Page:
#B, even among ISO-certified companies, everyone has their own way of doing things. The process, at some point, has to slow down while someone explains to the new hire who is where, does what, where certain things are kept, etc. Training at some level is all but inevitable. But as long as your fellow business owners continue this prejudice against training and are quite comfortable with making fewer people work harder for the same money and having job descriptions expanded and consolidated while you hem and haw in your search for that guy who walks on water, nothing will change, certainly not for the better.
A little over a decade ago, I was given an opportunity by my company for which I will ever be grateful. I was promoted off the floor and into the Quality Control dept. I had in my corner a contract acquisitions engineer at Boeing who saw something in me worth cultivating. On his initiative, I was given the full court press by my company and I had the job all along.
After 9/11, my job was phased out because of the deleterious effect on the airline industry whom we'd served for decades. I wasn't able to start a career arc capable of getting anyone's attention nor was I able to get ASQ, Six Sigma or any other kind of certification that would've made my skills more marketable.
After my lay off, I began getting calls from head hunters and "staffing" agencies that had seen my resume on the internet and that's when I began hearing that they'd suddenly moved from simply putting us to work to forwarding resumes along. Suddenly, all QC jobs required 3-5 year's experience, plus a degree.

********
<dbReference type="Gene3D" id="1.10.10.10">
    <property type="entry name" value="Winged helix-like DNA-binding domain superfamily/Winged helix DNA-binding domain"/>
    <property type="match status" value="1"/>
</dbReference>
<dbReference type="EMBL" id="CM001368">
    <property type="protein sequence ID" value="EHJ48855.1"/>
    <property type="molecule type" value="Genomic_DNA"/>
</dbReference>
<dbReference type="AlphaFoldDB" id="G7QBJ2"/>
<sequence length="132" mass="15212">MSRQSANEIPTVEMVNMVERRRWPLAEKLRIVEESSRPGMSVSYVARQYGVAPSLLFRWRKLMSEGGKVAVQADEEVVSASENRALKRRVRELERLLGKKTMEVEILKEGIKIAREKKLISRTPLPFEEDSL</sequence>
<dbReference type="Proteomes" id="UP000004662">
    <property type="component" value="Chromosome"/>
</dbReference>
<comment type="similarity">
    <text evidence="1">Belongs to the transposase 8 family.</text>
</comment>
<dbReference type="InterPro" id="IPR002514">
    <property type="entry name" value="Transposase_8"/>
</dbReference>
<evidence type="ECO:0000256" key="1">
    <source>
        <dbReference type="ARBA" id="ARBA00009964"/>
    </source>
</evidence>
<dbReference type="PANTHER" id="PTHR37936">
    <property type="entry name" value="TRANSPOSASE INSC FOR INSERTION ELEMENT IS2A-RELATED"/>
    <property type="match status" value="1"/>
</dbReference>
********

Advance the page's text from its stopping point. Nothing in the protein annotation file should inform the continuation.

To reiterate, I was promoted into QC after temporary stints in the department. There was no demand for degrees, certification, equivalent experience. I didn't have to undergo the humiliation of a criminal or credit background check (as with my last interview 2 weeks ago). There were no barriers put between me and my promotion.
You seem to think that the fault for many of us not having jobs seem to rest with us, the workers. That's hardly true and I took great offense at your open letter.
Haven't you noticed over the last several years at how much of the manufacturing and general labor positions on Craigslist have been co-opted by temp agencies, many of them offering minimum wage? I've registered with nine temp agencies over the last 3+ years and have gotten precisely one interview because once they hear a "No" from one of their "clients", you never hear from them again because you're damaged goods.
These temp agency scumbags are avaricious, career-driven and if they can't even secure for you an interview, they harvest your job history and transform them into referrals so they can spam your former employers. People younger than my kids presume to tell even people my age (53) how to conduct ourselves during a job interview, take it upon themselves to rewrite our resumes and all the while adopt some arch, haughty attitude so that if they don't get exactly the response they're looking for, they're always ready to pull the plug as a means of threatening you to heel to.
So, you want to know why I can't get a job after losing my last fulltime gig almost four years ago? It's because the system has been rigged to favor those who already have an education, those who already have the experience. Even when I apply for jobs for which I'm qualified, I find that guys like you who love the idea of getting as much if not more done with less people have consolidated job descriptions. And when guys like you look at resumes of guys like me and get the slightest impression that I don't know how to do 5% of the job, I'm denied even a pre-interview and am persona non grata for the rest of my life.
It's not because we don't want to do factory work. That's where I feel most at home. But if your CNC jobs are going unfilled, maybe guys like you ought to get over your ridiculous prejudice about training, stop going through temp agencies, stop outsourcing our jobs overseas in order to "remain competitive" and pay a living wage and offer a benefit package that can actually sustain life.